Teaching Tips from Dr. Gary Hoag
Called to Teach
God has gifted some of us to teach, but that does not make it easy! It gets complicated when we have to address controversial topics, when our audiences have a wide range of knowledge and varied expectations, or when God leads us into new teaching settings that take us far outside our comfort zone.
As my teaching opportunities have increased in recent years, I have had to read books and seek advice to grow as a teacher. In this post I want to share some of what I have learned. Whether you teach Sunday school, lecture at a seminary, or instruct in different Christian ministry settings, I hope these seven tips will aid you in your teaching.
Start with Prayer
Always begin both your preparation and your instruction with prayer. Ask God first what you should teach. I find the fresh ideas that God gives me become just what my students say they needed! Also ask the Holy Spirit to instruct the hearts of your students and help them learn what He wants them to know (cf. John 14:26).
Stand and Read Scripture Aloud
Don’t talk about the Bible, read it together aloud. Additionally, to teach your listeners to respect the authority of Scripture, have them stand while reading. The people stood when Ezra read God’s Word, and Jesus followed this pattern too (cf. Nehemiah 8:5; Luke 4:16). I’ve started doing this more recently.
Use Contrasts Concisely
In the Sermon on the Mount, for example, Jesus did this repeatedly (cf. Matthew 5:17-48). He overturned prevailing viewpoints using a consistent pattern (“You have heard it said…but I say to you”). This helped listeners exchange widely-held traditional perspectives for counterintuitive heavenly truth propositions. When I put this into practice, I often set forth what the world says alongside what the Word teaches. This format is not original with me. The Apostle Paul employed it so that his instruction aimed at producing disciples with wisdom and discernment. Do this to target transformation and to help students renew their minds (cf. Romans 12:1-2).
Make Students Do Research
Professor C.S. Lewis keenly made this point in his writings (God in the Dock, 200), “It has been one of my main endeavors as a teacher to persuade the young that first-hand knowledge is not only more worth acquiring than second-hand knowledge, but is usually much easier and more delightful to acquire.” If we aim to indoctrinate students, then we will exhaust ourselves and them as our efforts will consist of trying to make disciples of ourselves by imparting second-hand knowledge. Alternatively, when we make students do research, they experience the joy of discovering first-hand knowledge, and we learn together as fellow disciples.
Get Them Talking and Doing
My mentor, Dr. Wesley K. Willmer, taught me to teach in 20 minute blocks. After each one, he advised me to have students pair up, take turns answering one or more questions, and then have them do an activity. It works, and matches research that shows that people learn best by hearing, talking, and doing!
Engage Multiple Senses with a Variety of Tools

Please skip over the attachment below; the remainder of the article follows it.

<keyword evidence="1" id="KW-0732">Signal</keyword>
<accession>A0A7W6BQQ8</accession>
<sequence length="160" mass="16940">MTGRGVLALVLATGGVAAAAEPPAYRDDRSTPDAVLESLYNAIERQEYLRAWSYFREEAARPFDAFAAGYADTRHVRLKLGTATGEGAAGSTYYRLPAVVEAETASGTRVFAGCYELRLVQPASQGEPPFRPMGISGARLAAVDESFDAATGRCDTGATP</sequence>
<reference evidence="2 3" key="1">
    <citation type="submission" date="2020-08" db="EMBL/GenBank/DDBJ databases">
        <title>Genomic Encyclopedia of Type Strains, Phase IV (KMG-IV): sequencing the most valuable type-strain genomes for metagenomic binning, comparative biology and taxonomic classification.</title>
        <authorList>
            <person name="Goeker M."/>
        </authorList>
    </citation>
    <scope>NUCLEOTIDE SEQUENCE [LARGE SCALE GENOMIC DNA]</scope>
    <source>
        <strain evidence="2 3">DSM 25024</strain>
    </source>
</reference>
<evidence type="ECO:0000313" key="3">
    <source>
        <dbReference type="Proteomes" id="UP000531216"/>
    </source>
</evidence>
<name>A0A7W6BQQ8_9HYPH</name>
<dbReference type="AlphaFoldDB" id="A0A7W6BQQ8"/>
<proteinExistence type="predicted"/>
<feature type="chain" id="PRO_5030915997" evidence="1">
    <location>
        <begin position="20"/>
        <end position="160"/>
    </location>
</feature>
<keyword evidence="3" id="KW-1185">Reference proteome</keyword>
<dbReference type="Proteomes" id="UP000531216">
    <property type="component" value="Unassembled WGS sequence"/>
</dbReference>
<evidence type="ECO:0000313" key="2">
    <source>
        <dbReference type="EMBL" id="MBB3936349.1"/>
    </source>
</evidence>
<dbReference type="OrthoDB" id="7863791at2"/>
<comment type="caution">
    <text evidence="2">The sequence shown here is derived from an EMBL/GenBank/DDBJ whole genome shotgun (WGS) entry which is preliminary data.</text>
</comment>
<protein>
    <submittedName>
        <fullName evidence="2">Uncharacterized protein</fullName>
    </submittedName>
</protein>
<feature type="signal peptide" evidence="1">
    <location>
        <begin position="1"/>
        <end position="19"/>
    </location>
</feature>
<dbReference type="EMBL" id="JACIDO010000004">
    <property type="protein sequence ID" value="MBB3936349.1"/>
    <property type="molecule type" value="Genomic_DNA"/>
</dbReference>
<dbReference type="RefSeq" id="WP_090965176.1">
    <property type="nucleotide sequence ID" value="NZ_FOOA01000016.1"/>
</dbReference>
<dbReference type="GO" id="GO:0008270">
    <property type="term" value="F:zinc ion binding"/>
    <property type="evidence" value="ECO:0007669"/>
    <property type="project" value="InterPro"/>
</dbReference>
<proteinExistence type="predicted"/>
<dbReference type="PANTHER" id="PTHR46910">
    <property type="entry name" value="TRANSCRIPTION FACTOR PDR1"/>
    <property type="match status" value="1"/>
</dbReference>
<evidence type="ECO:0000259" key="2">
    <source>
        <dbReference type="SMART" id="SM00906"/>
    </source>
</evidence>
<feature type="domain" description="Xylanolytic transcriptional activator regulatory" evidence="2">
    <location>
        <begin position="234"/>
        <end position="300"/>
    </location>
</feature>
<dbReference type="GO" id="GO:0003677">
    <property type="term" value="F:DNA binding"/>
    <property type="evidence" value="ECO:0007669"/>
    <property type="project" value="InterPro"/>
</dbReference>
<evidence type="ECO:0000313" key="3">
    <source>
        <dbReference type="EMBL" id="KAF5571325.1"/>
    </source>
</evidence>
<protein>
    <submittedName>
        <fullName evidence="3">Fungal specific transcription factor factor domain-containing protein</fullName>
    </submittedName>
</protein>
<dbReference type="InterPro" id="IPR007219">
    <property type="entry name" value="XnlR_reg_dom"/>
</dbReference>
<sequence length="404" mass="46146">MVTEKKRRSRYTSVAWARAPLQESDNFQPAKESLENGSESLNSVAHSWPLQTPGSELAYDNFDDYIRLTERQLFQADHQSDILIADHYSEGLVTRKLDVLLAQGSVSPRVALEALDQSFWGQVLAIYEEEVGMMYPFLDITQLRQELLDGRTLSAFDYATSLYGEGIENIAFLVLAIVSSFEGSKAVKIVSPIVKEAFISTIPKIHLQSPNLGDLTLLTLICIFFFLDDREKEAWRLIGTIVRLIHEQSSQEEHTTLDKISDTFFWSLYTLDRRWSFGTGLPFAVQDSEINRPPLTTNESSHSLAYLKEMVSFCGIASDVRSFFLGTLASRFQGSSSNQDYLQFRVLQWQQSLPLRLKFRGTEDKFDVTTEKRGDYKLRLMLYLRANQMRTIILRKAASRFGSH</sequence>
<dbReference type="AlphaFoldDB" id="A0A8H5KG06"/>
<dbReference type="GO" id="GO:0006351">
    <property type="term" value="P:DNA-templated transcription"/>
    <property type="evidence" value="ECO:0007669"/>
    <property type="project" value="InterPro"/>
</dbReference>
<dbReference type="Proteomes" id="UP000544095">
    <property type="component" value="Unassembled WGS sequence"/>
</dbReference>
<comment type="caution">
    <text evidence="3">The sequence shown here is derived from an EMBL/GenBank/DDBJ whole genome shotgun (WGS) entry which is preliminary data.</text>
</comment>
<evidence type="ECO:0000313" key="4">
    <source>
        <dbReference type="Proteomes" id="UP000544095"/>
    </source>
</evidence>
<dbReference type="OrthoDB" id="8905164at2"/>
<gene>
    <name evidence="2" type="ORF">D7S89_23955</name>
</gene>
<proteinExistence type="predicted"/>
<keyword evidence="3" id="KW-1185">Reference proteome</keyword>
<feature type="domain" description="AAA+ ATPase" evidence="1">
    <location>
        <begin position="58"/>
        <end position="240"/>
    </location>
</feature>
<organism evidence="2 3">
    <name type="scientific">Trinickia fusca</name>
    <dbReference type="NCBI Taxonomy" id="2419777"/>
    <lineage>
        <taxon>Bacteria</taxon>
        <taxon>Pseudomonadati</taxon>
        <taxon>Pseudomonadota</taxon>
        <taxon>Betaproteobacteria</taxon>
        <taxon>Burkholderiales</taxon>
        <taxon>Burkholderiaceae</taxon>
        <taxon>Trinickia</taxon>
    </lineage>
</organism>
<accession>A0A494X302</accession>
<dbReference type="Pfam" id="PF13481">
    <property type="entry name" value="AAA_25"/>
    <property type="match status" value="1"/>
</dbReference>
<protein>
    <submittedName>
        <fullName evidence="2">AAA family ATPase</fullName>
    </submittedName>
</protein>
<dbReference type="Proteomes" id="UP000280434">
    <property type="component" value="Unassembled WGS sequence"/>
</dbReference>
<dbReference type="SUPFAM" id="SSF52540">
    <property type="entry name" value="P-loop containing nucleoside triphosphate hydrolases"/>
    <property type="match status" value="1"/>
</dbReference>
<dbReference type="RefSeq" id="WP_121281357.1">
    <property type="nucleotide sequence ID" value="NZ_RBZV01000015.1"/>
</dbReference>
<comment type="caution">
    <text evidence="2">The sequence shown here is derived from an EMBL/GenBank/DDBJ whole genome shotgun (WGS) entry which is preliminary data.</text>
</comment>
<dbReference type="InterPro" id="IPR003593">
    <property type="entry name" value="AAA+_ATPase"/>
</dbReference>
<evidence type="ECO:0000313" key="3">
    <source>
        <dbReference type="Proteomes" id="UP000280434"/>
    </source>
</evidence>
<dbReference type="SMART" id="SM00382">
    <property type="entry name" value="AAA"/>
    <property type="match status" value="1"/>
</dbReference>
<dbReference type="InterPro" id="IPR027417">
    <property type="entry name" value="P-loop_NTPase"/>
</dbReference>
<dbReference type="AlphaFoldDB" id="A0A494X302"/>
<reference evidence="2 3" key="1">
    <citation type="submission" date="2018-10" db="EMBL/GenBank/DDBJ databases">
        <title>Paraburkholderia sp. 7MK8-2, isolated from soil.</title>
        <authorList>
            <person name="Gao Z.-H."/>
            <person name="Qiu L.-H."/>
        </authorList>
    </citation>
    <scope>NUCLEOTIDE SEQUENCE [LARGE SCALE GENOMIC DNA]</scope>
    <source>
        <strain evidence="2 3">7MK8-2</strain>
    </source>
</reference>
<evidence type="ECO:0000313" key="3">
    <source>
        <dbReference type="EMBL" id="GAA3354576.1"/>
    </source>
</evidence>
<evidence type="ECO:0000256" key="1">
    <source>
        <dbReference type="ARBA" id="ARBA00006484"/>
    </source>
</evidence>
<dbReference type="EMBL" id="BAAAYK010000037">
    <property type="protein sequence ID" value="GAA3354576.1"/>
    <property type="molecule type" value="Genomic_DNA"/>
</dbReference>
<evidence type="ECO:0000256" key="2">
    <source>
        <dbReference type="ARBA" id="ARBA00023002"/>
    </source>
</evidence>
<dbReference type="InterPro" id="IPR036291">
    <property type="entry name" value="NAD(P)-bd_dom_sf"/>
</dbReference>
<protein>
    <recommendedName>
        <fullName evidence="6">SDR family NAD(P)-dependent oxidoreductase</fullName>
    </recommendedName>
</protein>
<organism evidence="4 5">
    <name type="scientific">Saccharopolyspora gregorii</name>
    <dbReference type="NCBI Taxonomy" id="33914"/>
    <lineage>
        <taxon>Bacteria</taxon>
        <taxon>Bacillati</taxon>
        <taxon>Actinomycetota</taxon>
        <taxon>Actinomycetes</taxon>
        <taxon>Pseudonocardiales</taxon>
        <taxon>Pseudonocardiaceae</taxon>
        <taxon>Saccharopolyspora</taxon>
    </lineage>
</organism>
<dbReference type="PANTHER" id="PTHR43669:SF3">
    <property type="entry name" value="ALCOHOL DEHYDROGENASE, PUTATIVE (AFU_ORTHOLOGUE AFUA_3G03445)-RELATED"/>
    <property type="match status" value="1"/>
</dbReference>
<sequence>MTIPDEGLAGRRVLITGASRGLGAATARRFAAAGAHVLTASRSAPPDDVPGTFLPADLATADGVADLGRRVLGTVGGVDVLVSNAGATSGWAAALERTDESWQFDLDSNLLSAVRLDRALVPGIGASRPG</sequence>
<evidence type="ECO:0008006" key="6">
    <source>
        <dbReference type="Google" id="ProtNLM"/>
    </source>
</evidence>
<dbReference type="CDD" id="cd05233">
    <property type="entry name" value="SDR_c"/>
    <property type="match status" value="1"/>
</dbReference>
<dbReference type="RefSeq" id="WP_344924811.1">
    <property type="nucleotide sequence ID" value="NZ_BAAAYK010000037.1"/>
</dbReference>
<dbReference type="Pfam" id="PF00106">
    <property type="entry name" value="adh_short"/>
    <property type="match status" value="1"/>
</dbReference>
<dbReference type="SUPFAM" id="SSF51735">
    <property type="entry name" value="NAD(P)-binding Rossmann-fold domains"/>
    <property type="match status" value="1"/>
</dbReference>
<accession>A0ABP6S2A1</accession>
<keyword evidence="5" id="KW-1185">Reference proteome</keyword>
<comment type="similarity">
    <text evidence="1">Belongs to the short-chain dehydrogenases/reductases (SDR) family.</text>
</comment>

I have found that the more senses I engage, the more actively my students listen and learn. For example, if I teach with PowerPoint, often my students can zone out. I mix things up by adding short videos and/or by having them fill in blanks on a handout to hold their attention. My wife, Jenni, likes to add a craft to solidify the learning and give them something to take home as a reminder of the lesson.
Jesus did this masterfully! He used parables to bridge between things His audience knew and what He wanted them to grasp, saying, “the kingdom of heaven is like…” (cf. Matthew 13:24, 31, 33, 44, 45, 47, 52; 18:23; 20:1; 22:2; 25:14). Students latch on to what we teach when we tell a story that illustrates each point.
Recently, one of my students from Torch Trinity Graduate University in Seoul, South Korea, said, “Dr. Hoag, you were my favorite professor in seminary.” I replied, “Thanks! What made my teaching stand out for you?” He said, “You taught with precision, told great stories, and you let us talk a lot too. Now, when I teach, I get people talking and quote you saying, ‘When more people talk, more people learn.’ Also, I am grateful you stretched us to read so many Scriptures on stewardship. It prepared me to sow them into the lives of those I serve.” Then he concluded, saying, “My favorite memory was the time you had us all get up in the middle of the afternoon session of class and walk to the local coffee shop. You surprised us by buying each of us an iced coffee to teach us that generosity is giving people what they need, don’t deserve, and would never expect. I’ll never forget it!”
After sharing this coffee story, I suppose an eighth tip might be to surprise your students with a blessing. When Jesus fed hungry 5,000 people with five loaves and two fish, I’m sure they learned the lesson that God provides! I hope these seven tips aid you in your teaching. Your students will appreciate it, and they may even imitate you too!
Gary Hoag, Ph.D., (New Testament, Trinity College, Bristol, UK), serves as a visiting professor at six seminaries, on part-time basis as ECFA International Liaison, and is known widely as “the Generosity Monk” as he has dedicated his life to encouraging Christian generosity. Subscribe to his Daily Meditations .
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